Lee Bannon‘s profile has been steadily rising over the past few years, and deservedly so; he is one of most interesting and versatile producers in the game right now. The Sacramento native first started grabbing people’s attention when his ’90s-esque productions began to appear on the mixtapes of Joey Bada$$ and his Pro Era crew. Full of dusty drum loops and soul samples Bannon’s beats recalled those of Operation Doomsday-era MF Doom or classic Jay Dee.
Lee Bannon x Chuuwee – “6 Feet Deep Part 1″
Joey Bada$$ – “Hilary Swank” (prod. by Lee Bannon)
2013 saw Bannon branching out stylistically. His self-released one-sided mixtape Place/Crusher is an amalgam of tempos and influences, ranging from trip-hop to electro to footwork.
By the time he hooked up this mix for FACT Magazine, it was clear he was destined to move beyond the pigeon hole of backpack hip-hop. The track list (which pretty much speaks for itself) foreshadowed a move into different territory all together.
Oneohtrix Point Never – Still Life (Excerpt)
Mykki Blanco – The Initiation
DJ Hype – Computerised Cops
Jackson and his Computer Band – Glow
Rude & Deadly – Mash Dem Down (Smokey Jo VIP Mix)
Sampha – Without (Lee Bannon Remix)
Shadez of Brooklyn – Change
Ratking – Piece of Shit
Blu & Madlib – Fo Figa Rings
The Terrorist – The Chopper (Ray Keith Dirty Chopper Mix)
Spinback & Windmill – In Effect
Andy Stott – Up the Box
Burial – Truant
Skanna – This Way
Source Direct – Snake Style
Somewhere around this time he began experimenting with the jungle aesthetic dropping unlicensed breakbeat-driven relicks of people like Kanye and Sampha.
Sampha – “Without” (LB Remix)
Which brings us to Alternate/Endings. Late last year the chameleonic producer was picked by the seemingly eternal Ninja Tune imprint, which licensed his proper full-length debut last month.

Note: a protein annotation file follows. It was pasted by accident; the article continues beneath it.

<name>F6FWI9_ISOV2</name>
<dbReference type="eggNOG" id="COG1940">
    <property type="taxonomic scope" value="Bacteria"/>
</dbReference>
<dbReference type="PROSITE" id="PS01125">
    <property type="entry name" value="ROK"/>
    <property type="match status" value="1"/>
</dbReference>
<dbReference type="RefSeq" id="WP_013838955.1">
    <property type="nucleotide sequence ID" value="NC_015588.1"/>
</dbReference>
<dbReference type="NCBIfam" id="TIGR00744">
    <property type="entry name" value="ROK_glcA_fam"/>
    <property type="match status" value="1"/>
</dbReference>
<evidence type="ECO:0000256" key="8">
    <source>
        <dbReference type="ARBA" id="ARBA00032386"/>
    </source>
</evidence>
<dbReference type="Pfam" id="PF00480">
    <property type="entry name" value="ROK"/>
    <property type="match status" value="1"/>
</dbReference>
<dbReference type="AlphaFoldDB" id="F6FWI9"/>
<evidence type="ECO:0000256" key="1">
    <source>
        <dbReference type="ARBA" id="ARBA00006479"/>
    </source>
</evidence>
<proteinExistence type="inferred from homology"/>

Alternate/Endings effortlessly embodies the attitude of classic ’90s drum & bass– the free-wheeling, kitchen sink style of production that characterized the sound of early releases on Goldie‘s Metalheadz label, before the cult of engineering sapped all the fun out of things.
In some sense Bannon is operating in the context of a greater trend– i.e. the vintage drum & bass motif as current vogue/object of plunder for bass music producers (Machinedrum, Paul Woolford, etc.) and nostalgic 20-year-old Londoners (Mumdance, Tessela, etc.).
But Bannon’s hip-hop pedigree, and perhaps his geography as well, seem to have granted him outlier status. He brings a strong indie aesthetic and a raw vintage boom-bap feel to these productions, craftily reconstructing breakbeats, and weaving disparate samples through Bladerunner-esque, dystopic atmospheres. It’s actually a pretty simple formula, but it works so well in this context.
Lee Bannon – “216″ (from Alternate/Endings)
Still some may question the necessity for this kind of thing, and with the mountain of ’90s jungle/drum & bass, it’s a valid question. The defense I would offer (and I’d imagine the guys at Ninja Tune would agree), is that yes the formula is a classic, but there is a vitality here that is difficult to put into words. Bannon’s version of drum & bass feels like an experiment, the sound of a producer who is genuinely taking risks to push his craft forward in new directions, rather than someone cashing in on the latest trend.
You purchase Alternate/Endings at the Ninja Tune store.